“From one of the brightest of the new generation of Mormon-studies scholars comes a crisp, engaging account of the religion’s history.”—The Wall Street Journal
With Mormonism on the nation’s radar as never before, religious historian Matthew Bowman has written an essential book that pulls back the curtain on more than 180 years of Mormon history and doctrine. He recounts the church’s origins and explains how the Mormon vision has evolved—and with it the esteem in which Mormons have been held in the eyes of their countrymen. Admired on the one hand as hardworking paragons of family values, Mormons have also been derided as oddballs and persecuted as polygamists, heretics, and zealots. The place of Mormonism in public life continues to generate heated debate, yet the faith has never been more popular. One of the fastest-growing religions in the world, it retains an uneasy sense of its relationship with the main line of American culture.
Mormons will surely play an even greater role in American civic life in the years ahead. The Mormon People comes as a vital addition to the corpus of American religious history—a frank and balanced demystification of a faith that remains a mystery for many.
“Fascinating and fair-minded . . . a sweeping soup-to-nuts primer on Mormonism.”—The Boston Globe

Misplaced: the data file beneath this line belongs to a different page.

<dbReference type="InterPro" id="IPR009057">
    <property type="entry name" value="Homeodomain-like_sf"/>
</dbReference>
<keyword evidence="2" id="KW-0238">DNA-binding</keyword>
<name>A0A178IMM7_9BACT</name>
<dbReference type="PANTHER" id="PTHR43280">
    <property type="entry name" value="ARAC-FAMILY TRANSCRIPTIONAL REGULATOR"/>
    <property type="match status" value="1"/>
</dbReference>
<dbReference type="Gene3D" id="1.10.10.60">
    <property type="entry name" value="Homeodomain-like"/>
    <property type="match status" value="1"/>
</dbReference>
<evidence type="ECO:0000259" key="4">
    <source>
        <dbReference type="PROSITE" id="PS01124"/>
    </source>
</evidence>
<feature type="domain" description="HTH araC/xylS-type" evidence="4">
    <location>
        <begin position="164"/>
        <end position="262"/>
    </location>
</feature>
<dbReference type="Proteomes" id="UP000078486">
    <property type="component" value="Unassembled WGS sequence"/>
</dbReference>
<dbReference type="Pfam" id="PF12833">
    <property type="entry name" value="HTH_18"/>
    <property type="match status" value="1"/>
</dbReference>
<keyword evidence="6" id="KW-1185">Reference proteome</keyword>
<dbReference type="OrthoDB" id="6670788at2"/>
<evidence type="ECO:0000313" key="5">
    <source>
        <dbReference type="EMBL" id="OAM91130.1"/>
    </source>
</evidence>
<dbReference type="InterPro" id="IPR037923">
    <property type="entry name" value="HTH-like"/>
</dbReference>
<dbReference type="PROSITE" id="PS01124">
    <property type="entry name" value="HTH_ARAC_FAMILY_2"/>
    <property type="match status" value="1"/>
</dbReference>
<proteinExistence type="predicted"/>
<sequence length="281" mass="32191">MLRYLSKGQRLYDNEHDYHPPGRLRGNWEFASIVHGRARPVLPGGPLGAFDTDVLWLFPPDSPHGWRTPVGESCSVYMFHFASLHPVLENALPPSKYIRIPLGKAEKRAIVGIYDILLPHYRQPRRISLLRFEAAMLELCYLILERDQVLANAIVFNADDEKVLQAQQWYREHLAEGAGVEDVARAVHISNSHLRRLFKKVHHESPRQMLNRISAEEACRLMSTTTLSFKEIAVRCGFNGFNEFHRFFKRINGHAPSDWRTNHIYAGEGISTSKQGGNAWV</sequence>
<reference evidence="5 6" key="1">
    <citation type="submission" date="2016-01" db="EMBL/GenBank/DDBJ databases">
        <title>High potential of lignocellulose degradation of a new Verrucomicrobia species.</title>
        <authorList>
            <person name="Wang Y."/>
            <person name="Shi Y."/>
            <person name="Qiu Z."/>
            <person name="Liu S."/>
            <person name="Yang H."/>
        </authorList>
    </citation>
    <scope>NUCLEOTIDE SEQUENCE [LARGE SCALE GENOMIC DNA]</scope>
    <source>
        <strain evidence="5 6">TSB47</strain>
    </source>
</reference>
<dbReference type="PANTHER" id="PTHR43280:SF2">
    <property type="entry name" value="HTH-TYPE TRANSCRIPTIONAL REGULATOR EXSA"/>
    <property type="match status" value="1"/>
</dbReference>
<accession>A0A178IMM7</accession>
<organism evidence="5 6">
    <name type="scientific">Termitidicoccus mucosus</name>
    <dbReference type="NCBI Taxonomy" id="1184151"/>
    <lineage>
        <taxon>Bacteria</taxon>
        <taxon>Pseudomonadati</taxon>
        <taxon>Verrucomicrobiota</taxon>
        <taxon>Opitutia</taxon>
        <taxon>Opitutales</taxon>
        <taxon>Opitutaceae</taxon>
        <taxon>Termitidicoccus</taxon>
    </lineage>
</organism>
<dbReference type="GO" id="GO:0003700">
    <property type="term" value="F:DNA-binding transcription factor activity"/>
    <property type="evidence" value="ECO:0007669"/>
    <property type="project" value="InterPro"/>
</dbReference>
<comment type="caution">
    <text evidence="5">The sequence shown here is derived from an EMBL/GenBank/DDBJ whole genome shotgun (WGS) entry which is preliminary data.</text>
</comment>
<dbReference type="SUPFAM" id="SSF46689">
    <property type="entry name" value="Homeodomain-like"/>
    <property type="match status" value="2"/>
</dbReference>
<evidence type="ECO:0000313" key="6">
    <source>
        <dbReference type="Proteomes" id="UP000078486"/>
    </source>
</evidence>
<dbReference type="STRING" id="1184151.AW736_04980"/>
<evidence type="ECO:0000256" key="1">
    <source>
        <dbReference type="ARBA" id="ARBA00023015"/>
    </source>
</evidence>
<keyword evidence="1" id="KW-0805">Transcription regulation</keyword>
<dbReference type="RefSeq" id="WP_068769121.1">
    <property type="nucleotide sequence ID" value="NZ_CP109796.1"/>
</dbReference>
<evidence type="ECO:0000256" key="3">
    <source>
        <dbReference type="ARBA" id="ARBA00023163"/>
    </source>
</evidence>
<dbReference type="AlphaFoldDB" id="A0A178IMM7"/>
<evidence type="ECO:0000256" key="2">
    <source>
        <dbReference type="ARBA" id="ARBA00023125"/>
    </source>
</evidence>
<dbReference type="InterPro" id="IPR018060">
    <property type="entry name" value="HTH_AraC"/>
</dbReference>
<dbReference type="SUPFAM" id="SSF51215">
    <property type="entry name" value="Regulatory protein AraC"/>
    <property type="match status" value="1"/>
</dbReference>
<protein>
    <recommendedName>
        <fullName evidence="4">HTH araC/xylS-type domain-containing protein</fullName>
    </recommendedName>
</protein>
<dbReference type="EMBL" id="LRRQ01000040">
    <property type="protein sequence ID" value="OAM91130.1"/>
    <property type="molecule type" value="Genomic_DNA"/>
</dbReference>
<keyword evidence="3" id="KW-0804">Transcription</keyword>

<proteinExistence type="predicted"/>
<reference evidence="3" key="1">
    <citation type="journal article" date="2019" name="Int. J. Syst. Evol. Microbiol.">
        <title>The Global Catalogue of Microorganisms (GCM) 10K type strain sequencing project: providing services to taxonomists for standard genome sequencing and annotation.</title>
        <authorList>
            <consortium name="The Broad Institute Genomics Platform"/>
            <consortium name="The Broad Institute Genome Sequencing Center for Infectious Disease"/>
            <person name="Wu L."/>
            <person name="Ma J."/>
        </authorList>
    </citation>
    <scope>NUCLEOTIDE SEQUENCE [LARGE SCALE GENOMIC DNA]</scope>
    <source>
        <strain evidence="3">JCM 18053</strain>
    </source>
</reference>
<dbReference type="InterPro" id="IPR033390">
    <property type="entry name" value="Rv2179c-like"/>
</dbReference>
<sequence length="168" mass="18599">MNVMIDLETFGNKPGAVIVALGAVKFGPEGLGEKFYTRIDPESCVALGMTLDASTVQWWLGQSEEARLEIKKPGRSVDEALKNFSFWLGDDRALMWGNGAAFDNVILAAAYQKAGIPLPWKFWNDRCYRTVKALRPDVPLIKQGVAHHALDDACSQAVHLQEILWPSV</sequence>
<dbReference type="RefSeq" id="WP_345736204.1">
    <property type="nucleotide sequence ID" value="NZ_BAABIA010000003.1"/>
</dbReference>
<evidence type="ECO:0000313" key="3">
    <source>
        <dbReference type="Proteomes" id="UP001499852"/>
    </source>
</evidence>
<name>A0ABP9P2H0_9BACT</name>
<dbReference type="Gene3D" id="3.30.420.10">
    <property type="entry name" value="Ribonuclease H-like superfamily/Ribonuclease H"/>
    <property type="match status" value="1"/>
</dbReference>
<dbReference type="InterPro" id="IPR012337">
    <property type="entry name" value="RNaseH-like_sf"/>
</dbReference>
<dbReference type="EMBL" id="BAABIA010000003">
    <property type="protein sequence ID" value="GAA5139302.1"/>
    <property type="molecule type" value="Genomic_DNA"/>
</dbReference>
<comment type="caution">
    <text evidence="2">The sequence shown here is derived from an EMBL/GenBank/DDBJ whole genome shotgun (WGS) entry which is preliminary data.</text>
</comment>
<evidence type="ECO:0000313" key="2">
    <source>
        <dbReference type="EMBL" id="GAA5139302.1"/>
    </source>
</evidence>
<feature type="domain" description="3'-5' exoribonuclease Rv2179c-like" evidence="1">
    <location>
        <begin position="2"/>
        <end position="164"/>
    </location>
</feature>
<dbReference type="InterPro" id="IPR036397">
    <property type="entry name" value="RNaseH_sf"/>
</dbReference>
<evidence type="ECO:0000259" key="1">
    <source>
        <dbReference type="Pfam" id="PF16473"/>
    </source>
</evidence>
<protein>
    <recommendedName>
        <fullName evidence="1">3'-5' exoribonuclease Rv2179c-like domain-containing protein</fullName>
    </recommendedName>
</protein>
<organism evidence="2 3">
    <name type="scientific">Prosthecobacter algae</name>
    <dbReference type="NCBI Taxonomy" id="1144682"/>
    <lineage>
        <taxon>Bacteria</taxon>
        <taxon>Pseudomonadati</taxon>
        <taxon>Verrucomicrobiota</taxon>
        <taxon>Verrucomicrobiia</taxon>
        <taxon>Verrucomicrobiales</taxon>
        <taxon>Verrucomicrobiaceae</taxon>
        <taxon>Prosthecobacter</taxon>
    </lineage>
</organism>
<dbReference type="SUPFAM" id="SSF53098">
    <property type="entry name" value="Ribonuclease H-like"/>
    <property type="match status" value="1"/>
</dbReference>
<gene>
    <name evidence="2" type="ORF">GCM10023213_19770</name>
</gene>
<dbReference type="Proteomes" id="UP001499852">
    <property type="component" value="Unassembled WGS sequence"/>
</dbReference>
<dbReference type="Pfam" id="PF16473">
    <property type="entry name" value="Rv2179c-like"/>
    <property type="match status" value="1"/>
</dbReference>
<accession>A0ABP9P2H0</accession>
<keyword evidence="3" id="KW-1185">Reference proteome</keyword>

“A cogent, judicious, and important account of a faith that has been an important element in American history but remained surprisingly misunderstood.”—Michael Beschloss
“A thorough, stimulating rendering of the Mormon past and present.”—Kirkus Reviews
“[A] smart, lucid history.”—Tom Brokaw
About the Author
Matthew Bowman received his Ph.D. in American religious history from Georgetown University in May 2011, and a master’s in American history from the University of Utah. His dissertation, “The Urban Pulpit: Evangelicals and the City in New York, 1880–1930,” was funded by the prestigious Charlotte W. Newcombe Doctoral Dissertation Fellowship. His work on American evangelicism and Mormonism has appeared in, among other places, Religion and American Culture: A Journal of Interpretation, Journal of the Early Republic, and The New Republic. The associate editor of Dialogue: A Journal of Mormon Thought, Matthew Bowman teaches at Hampden-Sydney College.
Praise for The Mormon People: The Making of an American Faith…
Advance praise for The Mormon People
“The Mormon church has never been more important in American politics. In this smart, lucid history of the faith, Matthew Bowman explains a religion that many Americans don’t understand but should. With Mitt Romney and Jon Huntsman in the race, this is essential reading for anyone interested in 2012 and beyond.”—Tom Brokaw, author of The Time of Our Lives: A Conversation About America
“Matthew Bowman has brought us a cogent, judicious, and important account of a faith that has been an important element in American history but remained surprisingly misunderstood.”—Michael Beschloss, author of Presidential Courage: Brave Leaders and How They Changed America, 1789–1989
“What do Mormons stand for? Are they quintessential good citizens or troubling religious deviants? Why are Mormons running for president? Matthew Bowman offers a quick, lively, and informative trip into the heart of Mormonism. All who are concerned or just curious will learn a lot about the making of modern Mormons from this book.”—Richard Lyman Bushman, author of Joseph Smith: Rough Stone Rolling